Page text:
10. Aww, come on folks, it's not that bad! I'm with RichM. Cycling is THE way forward! It used to take me 1.25 hours to get to work by bus & tube but only 45 mins (+ 5 min shower) by bike! Yesterday I went by bus 7 got caught in a traffic jam at 11pm! Crazy! Oh yes - and I've seen the bloke on the quad bike too. Not the Penny Farthing though!
  11. Hi Twopey, I bet they are described as "Luxury Apartments" too?! Concur with the other comments on here - all the new build round my way are tiny shoeboxes on very busy roads, next to railway lines, gas holders etc.
  12. Thought you might be interested in a couple of anecdotes Case 1: Friends bought in Kent for £105 in Feb '04. Now having to sell as the can no longer afford it. Should make a profit at this stage, but very little cushion against a fall. Case 2: Colleague in bought in SE London in '03. Not sure about the purchase price but got a 1 year fix at 3.5%. Has suddenly realised that after Jan she will no longer be able to afford it. Case 3: colleague bought in Essex in April. Didn't get a fixed rate. Now has only £50 spare cash a month to live on after mortgage, Council Tax, Travel etc Su
  13. Just caught this lovely snippet while snooping around on Bloomberg. Make of it what you will! Individual Insolvencies NSA 3Q04: total 12,227 yoy +31.6% compulsory 9,315 yoy +29.0% voluntary 2,912 yoy 40.7% 2Q04: total 11,535 yoy +29.8% compulsory 9,060 yoy +30.4% voluntary 2,475 yoy 27.5% 1Q04: total 10,665 yoy +26.6% compulsory 8,524 yoy +23.3% voluntary 2,141 yoy 41.4% 4Q03: total 8,998 yoy +21.2% compulsory 6,940 yoy +20.8% voluntary 2,058 yoy 22.8% 3Q03: total 9,291 yoy +17.7% compulsory 7,221 yoy +15.6% voluntary 2,070 yoy 26.0% 2Q03: total 8,889 yoy +13.1% com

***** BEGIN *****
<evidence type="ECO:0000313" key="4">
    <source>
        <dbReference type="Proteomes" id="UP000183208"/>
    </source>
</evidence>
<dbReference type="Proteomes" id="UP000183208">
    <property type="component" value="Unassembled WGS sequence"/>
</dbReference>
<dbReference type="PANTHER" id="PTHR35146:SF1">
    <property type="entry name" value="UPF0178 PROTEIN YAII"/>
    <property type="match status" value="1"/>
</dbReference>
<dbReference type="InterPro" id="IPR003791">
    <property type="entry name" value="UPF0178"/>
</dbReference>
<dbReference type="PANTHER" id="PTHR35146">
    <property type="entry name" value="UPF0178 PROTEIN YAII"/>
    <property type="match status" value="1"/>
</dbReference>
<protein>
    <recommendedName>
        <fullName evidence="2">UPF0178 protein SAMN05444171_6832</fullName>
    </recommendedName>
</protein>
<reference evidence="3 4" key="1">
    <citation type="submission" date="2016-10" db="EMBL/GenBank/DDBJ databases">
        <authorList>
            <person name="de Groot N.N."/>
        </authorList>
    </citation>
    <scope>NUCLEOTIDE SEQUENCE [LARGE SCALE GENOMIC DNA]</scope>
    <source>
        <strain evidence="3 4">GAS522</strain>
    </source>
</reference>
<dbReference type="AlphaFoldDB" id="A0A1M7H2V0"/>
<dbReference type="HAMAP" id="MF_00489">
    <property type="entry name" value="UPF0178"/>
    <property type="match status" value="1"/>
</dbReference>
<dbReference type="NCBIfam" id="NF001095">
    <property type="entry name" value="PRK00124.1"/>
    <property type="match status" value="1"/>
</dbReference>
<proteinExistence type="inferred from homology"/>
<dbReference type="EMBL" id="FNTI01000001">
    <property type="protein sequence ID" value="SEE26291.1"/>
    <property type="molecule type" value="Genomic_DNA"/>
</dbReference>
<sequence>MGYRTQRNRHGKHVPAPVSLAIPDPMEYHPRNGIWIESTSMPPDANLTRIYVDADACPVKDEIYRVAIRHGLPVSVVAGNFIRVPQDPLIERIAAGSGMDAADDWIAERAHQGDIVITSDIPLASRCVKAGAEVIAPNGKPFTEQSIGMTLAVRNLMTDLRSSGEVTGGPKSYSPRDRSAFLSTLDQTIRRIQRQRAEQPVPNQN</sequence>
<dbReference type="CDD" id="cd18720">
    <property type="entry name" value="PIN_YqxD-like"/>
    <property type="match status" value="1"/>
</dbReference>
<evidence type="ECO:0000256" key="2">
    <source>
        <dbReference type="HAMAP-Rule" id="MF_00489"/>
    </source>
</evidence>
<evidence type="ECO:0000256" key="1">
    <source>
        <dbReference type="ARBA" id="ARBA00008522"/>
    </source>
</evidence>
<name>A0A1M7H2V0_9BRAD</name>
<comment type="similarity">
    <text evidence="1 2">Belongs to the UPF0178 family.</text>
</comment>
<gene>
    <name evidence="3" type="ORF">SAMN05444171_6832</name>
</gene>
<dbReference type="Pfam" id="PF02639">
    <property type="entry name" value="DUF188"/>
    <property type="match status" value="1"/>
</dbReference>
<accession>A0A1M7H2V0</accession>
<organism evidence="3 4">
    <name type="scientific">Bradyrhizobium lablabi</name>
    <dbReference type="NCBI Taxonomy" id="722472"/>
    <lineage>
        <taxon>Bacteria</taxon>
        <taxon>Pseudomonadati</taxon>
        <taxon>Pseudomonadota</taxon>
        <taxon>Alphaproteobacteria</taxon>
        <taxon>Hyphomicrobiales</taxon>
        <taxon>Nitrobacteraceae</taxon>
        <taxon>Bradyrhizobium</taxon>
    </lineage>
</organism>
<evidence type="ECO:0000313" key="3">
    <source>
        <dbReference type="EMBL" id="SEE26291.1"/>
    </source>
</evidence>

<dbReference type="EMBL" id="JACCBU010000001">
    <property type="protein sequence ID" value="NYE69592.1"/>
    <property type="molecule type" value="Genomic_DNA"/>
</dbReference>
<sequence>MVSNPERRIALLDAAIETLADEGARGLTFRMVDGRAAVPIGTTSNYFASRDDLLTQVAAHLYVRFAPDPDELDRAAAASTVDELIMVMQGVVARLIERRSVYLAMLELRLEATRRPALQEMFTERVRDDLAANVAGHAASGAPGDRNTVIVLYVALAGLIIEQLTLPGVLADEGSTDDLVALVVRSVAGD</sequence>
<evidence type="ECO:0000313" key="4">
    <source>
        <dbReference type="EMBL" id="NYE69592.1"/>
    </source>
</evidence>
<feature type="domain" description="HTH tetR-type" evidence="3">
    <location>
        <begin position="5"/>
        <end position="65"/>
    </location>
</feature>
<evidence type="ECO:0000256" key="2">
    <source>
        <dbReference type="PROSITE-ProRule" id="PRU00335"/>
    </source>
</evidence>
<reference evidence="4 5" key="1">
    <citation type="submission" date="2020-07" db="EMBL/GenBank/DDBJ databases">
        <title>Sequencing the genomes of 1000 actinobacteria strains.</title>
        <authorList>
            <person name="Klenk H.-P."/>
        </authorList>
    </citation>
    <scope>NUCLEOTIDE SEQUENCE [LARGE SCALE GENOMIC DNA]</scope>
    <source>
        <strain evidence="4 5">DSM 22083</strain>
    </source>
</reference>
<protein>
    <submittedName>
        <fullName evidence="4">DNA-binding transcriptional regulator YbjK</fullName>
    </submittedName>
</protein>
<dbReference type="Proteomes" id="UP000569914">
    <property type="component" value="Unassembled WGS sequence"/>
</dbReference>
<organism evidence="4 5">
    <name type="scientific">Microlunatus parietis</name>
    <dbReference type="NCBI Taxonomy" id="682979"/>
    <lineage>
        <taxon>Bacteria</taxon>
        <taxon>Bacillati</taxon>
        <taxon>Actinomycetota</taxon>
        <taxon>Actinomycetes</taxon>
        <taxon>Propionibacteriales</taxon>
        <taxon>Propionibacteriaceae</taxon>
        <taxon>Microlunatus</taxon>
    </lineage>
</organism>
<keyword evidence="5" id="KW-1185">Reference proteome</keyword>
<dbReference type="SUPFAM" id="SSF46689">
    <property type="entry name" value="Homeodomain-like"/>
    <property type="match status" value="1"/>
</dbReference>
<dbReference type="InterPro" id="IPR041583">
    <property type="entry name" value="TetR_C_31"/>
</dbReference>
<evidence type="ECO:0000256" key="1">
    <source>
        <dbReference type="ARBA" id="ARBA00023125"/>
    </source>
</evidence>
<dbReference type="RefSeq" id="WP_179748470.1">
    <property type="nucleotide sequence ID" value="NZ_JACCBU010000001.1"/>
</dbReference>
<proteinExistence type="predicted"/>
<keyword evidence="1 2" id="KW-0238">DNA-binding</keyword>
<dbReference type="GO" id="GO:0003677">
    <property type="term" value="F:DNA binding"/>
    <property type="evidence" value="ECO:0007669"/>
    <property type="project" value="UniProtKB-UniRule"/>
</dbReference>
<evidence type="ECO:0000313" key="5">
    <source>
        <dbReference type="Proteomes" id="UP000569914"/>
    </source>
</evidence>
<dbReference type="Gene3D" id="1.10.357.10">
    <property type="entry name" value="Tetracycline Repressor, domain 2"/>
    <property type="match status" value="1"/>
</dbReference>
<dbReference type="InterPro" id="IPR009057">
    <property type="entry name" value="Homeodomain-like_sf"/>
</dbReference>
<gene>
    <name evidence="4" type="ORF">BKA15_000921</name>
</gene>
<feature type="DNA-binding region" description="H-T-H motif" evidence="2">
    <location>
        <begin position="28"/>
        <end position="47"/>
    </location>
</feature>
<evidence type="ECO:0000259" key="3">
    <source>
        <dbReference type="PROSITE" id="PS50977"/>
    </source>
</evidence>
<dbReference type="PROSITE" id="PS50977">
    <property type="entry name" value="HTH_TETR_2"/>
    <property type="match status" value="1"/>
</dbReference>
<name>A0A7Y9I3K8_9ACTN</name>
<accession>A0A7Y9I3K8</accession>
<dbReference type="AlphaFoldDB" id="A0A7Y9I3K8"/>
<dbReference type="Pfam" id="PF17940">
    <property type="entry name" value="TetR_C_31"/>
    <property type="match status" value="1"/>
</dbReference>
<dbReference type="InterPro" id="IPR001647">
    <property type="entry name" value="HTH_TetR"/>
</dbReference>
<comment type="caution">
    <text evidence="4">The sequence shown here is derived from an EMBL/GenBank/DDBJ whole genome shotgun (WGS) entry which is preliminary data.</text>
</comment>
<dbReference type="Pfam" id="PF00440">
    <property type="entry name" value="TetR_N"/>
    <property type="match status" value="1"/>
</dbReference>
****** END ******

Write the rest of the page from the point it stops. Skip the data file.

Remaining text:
14. I think this was touched on in one of the other threads, but alas, the Evening Standard is up to it's usual tricks and ignoring the gathering storm clouds. Today's lunchtime headline? "Jail for Junk Email Conman" While obviously good news, sadly the Halifax figures are relegated to page 2. "house price fall is biggest in 4 years" Still prominent enough for people to read over someone else's shoulder on the tube though!
  15. About time too! If I get my crystal ball out for a minute and make Mystic Meg type noises, I foresee lots of programmes along the lines of... "How to make money by clearing out your attic, logging onto Ebay, and selling all the useless tat that you have bought on credit over the last two years and thus (just about) make your over-extended mortgage payment this month" I reckon it's a winner, although perhaps the title needs to be a bit snappier! I'm sure I saw a trailer for a programme like this the other night, but I can't remember what it was called .